Author:Manpreet Janeja (Leiden University)
Paper long abstract:
This paper focuses on the role of meat in the political economy of school meals. It examines the processes of preparation & consumption of everyday school meals in terms of meat-eating and meat-avoidance practices. Drawing on ethnographic fieldwork in a 'multicultural' state-school cafeteria in east London, it describes the intertwining of political and economic concerns with the religious, affective, and health dimensions of such mundane practices. It explores the forms of belonging and not-belonging which emerge through these contextual engagements between humans and animals-as-food. In so doing, it illuminates the trans-national networks of trust and risk in which they are entangled.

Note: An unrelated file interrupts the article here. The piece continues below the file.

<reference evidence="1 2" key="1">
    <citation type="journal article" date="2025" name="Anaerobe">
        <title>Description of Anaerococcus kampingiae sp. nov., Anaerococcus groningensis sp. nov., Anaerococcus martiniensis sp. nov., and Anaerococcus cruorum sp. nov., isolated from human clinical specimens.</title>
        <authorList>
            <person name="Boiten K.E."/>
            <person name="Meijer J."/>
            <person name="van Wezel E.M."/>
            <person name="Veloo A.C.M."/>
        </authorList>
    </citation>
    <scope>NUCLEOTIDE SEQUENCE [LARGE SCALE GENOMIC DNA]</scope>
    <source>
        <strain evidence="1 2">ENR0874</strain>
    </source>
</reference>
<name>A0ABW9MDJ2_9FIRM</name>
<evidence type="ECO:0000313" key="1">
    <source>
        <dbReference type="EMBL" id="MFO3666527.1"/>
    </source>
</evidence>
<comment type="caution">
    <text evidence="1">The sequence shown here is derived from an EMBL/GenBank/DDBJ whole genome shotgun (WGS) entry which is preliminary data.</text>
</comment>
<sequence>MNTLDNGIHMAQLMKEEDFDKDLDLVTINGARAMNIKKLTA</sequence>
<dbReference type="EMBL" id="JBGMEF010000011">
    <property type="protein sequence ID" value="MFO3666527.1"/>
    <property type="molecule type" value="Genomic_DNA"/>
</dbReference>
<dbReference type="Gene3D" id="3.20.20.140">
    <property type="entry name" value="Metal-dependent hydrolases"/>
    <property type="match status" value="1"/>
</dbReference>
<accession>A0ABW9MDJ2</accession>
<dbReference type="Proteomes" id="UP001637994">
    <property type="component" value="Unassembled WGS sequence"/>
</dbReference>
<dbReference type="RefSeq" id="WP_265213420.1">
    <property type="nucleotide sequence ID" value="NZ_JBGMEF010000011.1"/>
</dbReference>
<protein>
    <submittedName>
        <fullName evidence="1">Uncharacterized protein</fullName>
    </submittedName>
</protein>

Biting back: eating and not eating meat in industrializing food systems